OOP is my favorite programming paradigm (I don’t know functional programming so maybe I just ran out of options). And yet it’s older than me. Heck, people say that it’s even older than my dad! But I feel that I (and a lot of people in the wild) don’t apply it right on daily basis.
With the raise (rediscover) of the functional paradigm lots of people on the internet are saying that OOP is dead or useless and my guess is: people suffer from the same problem (that I also suffer from), they never learned the basics…
Since I always wanted to make a basic tour thru OOP, here is my first post about it.
Definition of an object
The whole idea of an object is to represent something or, as defined in Simula language: “simulate some aspect of reality”. And with it we can create dogs, bicycles and even represent people! But, as in the real world, not everything is equal: dogs have different color, weight and height and the same goes for the other two examples, these properties are called state.
Since animals examples are bad let’s use another one to explain things. From now on I will borrow Mathias Verraes invoice example.
An invoice has some nice properties (or attributes): amount, issuer, who paid and a flag if it’s paid or not. These attributes define how I see (in a very simplistic way) an invoice, they characterize an object as an invoice (here for a better definition).
As Grady Booch said:
“The state of an object encompasses all of the (usually static) properties of the object plus the current (usually dynamic) values of each of these properties.”
By static he meant that since these attributes define the object they shouldn’t change, since they are fundamental to the existence of the object (and also to distinguish it).
The values of these attributes help to tell the story of the object:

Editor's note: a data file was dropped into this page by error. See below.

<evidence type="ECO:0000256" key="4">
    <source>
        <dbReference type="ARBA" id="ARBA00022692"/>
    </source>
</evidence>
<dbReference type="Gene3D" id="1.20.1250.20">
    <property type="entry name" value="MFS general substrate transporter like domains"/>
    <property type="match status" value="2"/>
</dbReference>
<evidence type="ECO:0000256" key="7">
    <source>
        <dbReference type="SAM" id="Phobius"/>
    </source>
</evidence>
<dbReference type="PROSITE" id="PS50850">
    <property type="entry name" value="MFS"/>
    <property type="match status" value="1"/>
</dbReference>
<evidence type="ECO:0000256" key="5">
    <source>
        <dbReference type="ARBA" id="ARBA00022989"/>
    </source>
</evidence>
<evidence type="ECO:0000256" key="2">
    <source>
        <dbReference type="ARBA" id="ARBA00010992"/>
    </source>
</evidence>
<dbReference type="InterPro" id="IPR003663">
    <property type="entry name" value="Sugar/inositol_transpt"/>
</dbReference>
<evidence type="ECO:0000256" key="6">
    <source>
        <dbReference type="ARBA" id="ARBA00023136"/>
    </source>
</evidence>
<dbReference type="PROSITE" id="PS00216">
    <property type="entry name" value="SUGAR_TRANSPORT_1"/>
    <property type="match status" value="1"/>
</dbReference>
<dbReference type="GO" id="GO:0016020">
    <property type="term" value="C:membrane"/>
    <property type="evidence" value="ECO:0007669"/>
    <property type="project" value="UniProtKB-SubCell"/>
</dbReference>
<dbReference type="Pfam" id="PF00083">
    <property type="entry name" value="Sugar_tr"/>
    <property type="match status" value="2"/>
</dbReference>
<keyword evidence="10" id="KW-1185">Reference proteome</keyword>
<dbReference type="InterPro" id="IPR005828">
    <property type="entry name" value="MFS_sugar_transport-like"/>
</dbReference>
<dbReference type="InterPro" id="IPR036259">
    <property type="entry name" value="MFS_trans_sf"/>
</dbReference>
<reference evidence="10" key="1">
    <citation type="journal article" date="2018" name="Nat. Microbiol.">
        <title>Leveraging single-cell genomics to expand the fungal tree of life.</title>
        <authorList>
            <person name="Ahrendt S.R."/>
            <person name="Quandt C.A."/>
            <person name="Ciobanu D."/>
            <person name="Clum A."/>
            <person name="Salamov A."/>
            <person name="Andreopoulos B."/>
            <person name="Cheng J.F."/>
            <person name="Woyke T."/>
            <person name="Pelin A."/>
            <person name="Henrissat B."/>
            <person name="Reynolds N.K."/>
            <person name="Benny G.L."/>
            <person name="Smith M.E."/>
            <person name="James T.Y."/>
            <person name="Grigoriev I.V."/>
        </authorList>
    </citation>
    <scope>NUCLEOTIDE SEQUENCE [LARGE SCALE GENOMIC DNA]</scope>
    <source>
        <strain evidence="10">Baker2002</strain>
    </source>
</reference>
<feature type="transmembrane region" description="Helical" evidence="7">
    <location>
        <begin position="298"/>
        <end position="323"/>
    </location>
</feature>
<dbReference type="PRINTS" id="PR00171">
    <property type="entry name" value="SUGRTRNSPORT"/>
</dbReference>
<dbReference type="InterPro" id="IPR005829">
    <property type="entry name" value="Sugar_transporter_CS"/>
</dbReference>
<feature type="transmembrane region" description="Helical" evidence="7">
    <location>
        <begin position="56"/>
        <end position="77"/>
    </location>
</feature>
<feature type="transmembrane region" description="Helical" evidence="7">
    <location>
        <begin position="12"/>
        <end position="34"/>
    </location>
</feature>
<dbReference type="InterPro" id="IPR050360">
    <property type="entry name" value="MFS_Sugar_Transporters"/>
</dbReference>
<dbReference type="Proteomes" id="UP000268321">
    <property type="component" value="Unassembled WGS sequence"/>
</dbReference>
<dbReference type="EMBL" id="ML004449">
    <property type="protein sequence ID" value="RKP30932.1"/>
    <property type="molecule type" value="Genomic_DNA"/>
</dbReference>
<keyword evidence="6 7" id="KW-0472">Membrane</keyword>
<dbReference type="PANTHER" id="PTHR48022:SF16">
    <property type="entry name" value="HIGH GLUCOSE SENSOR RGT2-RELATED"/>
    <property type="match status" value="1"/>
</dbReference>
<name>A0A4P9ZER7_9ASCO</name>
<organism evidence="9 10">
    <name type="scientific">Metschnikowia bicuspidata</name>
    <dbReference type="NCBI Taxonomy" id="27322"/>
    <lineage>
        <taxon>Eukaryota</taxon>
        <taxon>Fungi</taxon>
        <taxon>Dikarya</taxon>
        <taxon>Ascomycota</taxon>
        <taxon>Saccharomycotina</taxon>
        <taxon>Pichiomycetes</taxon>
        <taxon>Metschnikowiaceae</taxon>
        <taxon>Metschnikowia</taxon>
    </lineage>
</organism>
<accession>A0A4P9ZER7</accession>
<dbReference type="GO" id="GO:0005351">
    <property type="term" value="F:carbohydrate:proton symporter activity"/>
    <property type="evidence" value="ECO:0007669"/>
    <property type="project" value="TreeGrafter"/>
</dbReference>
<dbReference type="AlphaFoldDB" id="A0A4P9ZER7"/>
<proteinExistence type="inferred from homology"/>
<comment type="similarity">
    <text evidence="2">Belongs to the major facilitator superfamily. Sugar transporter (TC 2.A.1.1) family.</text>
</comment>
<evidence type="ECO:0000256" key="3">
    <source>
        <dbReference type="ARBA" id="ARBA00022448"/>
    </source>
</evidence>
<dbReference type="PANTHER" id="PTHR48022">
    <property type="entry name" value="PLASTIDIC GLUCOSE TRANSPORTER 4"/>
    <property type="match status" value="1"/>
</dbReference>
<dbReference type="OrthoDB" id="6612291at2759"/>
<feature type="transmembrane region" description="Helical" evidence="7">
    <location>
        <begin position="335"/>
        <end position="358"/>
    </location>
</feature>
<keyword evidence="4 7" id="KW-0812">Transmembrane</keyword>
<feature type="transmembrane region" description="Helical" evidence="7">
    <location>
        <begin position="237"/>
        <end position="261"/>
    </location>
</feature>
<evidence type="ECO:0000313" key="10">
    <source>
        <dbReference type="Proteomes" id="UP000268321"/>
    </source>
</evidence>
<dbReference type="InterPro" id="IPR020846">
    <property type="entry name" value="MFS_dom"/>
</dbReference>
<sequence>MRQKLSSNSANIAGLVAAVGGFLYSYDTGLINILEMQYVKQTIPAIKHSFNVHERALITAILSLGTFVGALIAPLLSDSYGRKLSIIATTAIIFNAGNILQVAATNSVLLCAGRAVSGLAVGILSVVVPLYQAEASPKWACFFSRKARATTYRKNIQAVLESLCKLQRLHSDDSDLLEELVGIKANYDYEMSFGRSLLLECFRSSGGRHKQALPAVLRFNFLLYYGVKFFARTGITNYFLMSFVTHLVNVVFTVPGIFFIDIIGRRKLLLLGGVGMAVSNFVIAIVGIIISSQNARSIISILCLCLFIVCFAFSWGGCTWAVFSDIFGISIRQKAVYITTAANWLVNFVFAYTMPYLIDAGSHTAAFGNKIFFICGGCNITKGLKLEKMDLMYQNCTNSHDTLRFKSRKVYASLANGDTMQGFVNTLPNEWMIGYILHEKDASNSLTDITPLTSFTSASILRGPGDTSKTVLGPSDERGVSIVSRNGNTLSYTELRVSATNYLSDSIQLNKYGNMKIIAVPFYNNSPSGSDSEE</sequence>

“I need to pay Bestbuy for my $300 computer invoice”
The above statement says that the following invoice object was created:
invoice::amount = 300 invoice::paid = false invoice::issuer = Bestbuy invoice::buyer = Me
And I could do the reverse way just by seeing the attributes of another invoice object. It’s very important to note that the values of the attributes may be another object or just scalar values.
That said I need to pay this invoice, and “as a buyer, I want to be able to pay my invoice” said an user story. To complete this requirement we need more than state in our object: it needs the ability of changing its own data and collaborate with other objects (that also need to change its own data… recursion…).
Behavior is what an object can do and how it communicates its responsibilities to the outside world. Typically we call these responsibilities methods, and the combination of them with state define the protocol that clients need to know to use the services of a given object.
To make things clear, let’s use our invoice example: if a invoice was paid we cannot pay it again, right? So the object must signal it, by returning an error code, a special case object or throwing an exception.
Below, an example of an invoice class with behavior and also rules that define its protocol (or what clients needs to be aware of):
class Invoice def pay(amount) # Rules for payment here, for example: # 1) If the invoice is already paid throw an exception # 2) If the given amount is not enough, throw an exception # or change the state of the invoice to "balance due" # 3) If everything is ok, change the state of this invoice # to paid to prevent it been paid twice end def amount # returns the amount that needs to be paid end def paid? # returns if the invoice was paid end def issuer_name # returns the issuer name end # ...and so on end
So we can quote Grady Booch again:
“The state of an object represents the cumulative results of its behavior.”
If we could create a stack of called methods (and all of them could be undone) we could restore the initial state but also create a log of all modifications done in the given object (to audit a given state in a point in time). That’s how reactive programming is done and, yeah, we can do it with OOP basics.
Identity gives us the ability of creating multiple objects with same the state and behavior. It’s a fundamental concept of OOP because this avoids that changing one instance, while letting others instances unchanged. Let’s go back to our invoice example: Due its simplicity it’s pretty reasonable that two different instances have the same properties, but I still can pay just one of them.
These concepts are fundamental to truly understand OOP and create OOP based systems. Without them we may break one of the four OOP pillars (most of the time leading to breaking encapsulation). Next time I’ll talk about what is not an object, see you there!
Most of this writing is based in what is described here.